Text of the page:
Purinergic Component Involved in Long Vasodilatory Reflex in the Guinea Pig Small Intestine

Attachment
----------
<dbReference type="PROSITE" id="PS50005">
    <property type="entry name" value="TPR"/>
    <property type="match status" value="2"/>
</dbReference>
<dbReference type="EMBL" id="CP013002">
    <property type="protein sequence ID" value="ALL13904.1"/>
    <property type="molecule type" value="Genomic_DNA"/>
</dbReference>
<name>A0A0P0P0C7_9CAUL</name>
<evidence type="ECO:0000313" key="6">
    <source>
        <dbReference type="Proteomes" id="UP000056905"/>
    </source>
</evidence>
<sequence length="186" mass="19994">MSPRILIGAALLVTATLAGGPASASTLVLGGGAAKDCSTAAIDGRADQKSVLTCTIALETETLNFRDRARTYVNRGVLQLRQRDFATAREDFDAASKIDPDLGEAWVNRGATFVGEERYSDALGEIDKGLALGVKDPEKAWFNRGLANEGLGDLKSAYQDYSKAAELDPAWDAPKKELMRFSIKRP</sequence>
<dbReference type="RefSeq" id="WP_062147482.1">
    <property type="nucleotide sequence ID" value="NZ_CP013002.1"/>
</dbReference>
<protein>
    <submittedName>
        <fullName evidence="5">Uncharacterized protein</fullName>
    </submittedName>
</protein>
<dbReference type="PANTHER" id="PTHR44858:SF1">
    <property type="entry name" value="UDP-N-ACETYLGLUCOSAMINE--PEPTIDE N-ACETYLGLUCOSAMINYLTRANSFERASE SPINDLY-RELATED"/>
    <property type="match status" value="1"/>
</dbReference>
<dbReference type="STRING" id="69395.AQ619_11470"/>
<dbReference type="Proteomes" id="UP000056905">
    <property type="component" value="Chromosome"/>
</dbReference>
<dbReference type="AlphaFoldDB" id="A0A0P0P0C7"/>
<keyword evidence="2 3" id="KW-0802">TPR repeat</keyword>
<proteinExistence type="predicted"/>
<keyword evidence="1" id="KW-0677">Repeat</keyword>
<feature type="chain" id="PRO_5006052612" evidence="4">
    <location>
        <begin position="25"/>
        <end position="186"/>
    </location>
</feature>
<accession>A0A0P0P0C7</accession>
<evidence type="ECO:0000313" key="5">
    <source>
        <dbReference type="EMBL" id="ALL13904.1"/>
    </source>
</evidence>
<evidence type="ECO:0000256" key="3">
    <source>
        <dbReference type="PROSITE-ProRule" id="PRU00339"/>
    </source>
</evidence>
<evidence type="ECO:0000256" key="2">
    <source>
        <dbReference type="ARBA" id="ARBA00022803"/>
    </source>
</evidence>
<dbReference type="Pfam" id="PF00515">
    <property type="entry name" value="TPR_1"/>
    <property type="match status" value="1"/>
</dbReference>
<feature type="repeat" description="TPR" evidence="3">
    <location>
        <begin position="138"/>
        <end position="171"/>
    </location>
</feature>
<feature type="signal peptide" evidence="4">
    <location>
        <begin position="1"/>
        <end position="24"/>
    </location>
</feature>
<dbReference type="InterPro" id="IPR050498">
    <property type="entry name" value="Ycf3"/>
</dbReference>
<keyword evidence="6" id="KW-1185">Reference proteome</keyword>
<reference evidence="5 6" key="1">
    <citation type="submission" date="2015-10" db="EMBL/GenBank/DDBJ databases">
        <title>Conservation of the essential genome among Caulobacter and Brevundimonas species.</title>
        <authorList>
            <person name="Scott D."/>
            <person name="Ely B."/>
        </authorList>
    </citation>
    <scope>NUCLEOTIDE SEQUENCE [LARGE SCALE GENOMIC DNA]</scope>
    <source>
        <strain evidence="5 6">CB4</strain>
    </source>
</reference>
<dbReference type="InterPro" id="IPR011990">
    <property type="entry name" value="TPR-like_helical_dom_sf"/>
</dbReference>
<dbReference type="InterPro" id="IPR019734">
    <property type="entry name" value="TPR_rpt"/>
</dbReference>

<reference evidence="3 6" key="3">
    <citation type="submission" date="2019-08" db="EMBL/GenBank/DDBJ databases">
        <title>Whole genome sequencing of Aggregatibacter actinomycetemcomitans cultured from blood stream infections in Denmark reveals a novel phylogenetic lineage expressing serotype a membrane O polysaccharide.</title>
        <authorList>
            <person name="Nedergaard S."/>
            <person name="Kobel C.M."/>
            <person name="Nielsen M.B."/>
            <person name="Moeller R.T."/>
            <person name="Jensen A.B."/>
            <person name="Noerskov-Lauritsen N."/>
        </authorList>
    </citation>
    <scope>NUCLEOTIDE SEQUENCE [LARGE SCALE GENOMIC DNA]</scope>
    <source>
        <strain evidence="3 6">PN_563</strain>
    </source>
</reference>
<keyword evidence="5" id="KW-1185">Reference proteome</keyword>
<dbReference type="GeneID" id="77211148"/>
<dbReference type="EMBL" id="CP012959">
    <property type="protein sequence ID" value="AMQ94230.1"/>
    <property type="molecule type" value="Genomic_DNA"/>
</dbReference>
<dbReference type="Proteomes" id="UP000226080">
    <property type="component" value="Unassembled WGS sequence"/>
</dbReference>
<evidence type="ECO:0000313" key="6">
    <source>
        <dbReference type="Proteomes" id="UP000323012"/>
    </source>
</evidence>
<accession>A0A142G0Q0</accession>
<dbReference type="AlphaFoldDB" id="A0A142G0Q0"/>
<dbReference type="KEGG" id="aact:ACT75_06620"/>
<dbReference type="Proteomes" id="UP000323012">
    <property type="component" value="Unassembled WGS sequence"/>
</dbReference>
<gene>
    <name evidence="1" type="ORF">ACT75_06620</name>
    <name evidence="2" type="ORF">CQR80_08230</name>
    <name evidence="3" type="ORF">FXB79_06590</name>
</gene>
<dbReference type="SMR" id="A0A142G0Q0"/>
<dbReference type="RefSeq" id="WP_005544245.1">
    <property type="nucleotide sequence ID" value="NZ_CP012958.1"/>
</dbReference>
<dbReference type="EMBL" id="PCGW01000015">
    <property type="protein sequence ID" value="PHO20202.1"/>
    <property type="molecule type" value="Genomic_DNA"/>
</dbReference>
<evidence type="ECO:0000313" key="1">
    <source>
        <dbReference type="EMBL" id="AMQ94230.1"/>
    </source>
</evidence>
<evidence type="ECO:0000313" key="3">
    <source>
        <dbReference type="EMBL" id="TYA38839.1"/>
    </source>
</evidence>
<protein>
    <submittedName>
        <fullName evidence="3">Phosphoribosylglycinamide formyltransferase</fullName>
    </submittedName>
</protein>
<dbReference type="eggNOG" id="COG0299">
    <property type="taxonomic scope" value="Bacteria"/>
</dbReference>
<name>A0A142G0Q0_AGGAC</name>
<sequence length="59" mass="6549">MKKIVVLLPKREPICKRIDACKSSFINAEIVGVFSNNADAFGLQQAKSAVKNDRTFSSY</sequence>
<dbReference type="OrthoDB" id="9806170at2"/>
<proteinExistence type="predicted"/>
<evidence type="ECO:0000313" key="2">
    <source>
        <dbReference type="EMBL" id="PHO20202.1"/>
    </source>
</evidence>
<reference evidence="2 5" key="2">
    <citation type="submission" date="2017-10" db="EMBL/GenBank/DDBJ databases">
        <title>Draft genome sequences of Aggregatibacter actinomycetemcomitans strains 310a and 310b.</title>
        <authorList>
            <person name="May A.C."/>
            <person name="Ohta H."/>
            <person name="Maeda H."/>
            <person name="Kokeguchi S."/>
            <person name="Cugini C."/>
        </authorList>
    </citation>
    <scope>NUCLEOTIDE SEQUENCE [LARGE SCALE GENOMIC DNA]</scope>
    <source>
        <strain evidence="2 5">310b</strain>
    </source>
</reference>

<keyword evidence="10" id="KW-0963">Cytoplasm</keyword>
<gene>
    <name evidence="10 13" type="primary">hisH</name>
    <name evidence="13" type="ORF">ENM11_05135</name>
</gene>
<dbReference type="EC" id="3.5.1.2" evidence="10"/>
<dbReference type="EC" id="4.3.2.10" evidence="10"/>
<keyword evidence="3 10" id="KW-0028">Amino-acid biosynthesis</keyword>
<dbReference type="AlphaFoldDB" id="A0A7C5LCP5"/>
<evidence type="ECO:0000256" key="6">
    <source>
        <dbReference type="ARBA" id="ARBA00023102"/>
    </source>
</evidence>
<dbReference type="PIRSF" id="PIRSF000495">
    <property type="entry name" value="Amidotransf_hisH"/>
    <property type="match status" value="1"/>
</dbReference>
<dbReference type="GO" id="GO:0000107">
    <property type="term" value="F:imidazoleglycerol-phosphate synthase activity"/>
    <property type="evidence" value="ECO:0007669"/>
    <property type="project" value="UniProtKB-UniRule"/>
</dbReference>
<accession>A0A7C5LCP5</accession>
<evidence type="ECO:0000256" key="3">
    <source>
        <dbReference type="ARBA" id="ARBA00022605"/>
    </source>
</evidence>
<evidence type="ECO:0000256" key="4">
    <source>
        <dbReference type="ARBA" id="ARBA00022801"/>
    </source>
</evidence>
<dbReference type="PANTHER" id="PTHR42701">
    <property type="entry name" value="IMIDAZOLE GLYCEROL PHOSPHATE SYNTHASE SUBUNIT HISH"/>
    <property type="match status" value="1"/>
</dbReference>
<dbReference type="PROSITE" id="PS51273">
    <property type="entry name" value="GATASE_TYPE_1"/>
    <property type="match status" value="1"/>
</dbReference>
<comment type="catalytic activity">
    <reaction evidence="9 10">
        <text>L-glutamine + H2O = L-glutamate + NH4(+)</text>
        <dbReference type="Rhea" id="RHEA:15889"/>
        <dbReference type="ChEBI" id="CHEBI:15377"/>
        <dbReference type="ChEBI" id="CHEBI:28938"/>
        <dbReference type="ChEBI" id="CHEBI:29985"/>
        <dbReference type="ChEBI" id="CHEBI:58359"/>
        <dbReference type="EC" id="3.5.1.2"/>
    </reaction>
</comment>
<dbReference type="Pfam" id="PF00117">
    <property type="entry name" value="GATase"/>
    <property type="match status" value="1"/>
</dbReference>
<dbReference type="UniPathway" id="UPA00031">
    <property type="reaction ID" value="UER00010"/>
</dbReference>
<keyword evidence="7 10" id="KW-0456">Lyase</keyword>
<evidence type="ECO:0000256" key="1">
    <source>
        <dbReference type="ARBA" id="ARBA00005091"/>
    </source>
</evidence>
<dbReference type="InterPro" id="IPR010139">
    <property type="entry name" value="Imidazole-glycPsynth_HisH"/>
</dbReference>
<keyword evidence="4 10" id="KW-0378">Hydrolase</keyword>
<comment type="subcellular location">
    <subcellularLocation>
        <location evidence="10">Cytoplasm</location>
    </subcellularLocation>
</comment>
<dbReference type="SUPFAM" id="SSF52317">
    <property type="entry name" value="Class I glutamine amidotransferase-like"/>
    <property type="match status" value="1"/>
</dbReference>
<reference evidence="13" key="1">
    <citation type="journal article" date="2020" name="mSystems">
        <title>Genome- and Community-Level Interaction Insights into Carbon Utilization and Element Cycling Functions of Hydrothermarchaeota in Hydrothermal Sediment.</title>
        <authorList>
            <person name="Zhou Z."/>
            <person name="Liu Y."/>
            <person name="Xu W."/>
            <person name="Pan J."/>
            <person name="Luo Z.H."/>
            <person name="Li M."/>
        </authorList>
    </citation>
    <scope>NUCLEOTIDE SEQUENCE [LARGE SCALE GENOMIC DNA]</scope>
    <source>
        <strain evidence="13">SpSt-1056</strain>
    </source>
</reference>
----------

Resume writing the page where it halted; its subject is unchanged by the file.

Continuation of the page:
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Submucosal arterioles in the small intestine are the main point of control for gastrointestinal (GI) circulation as they are the final resistance vessels feeding the highly perfused mucosal layer. Ischemia can lead to pathophysiology of a variety of GI tissues. In chronic intestinal inflammation, alterations in blood flow have been purported to be involved in disease etiology. The aim of this study was to characterize purinergic neurotransmitter pathways involved in physiological submucosal arteriole diameter control by the enteric nervous system long vasodilatory reflex (LVD) and to establish a protocol to determine how inflammatory neural changes affect vasodilation in the small intestine. Following euthanasia, segments of small intestine were harvested from adult male guinea pigs and changes in nerve stimulated small intestine submucosal arteriole diameter were identified using videomicroscopy techniques; vessels were preconstricted and nicotinic cholinergic transmission was blocked with hexamethonium. Purinergic receptor antagonists were applied. Immunohistochemical analysis was conducted to identify P2Y1 receptors localization. In a subset of experiments sensory neuronal excitability was initiated using phorbol dibutyrate (PDBu) shown previously to induce hyperexcitability in the sensory neurons similar to changes found in intestinal inflammation. In these experiments, intestinal segments were placed into a novel dual chamber bath separated into two portions and PDBu was applied unilaterally. Blood vessel vasodilation was either abolished or decreased by both suramin (100 μM, n=6), a non-specific P2 purinergic antagonist. MRS 2179 (10 μM, n=5), a P2Y1 specific antagonist, also decreased vasodilation, which suggests that there is a purinergic neurotransmission component to the LVD mediated by P2 receptors, including the P2Y1 subtype. Immunohistochemistry identified P2Y1 receptor staining that was uniformly punctated in both the myenteric and submucosal plexuses but specific neuronal locations of the receptor could not be identified. Nerve stimulated vasodilation was not altered by application of PDBu suggesting that neuronal hypersensitivity did not modify vessel dilation. Taken together these data suggest that purinergic receptor pathways contribute to the LVD reflex under normal conditions however more experiments are still required to fully elucidate how these pathways are affected /altered by intestinal inflammation.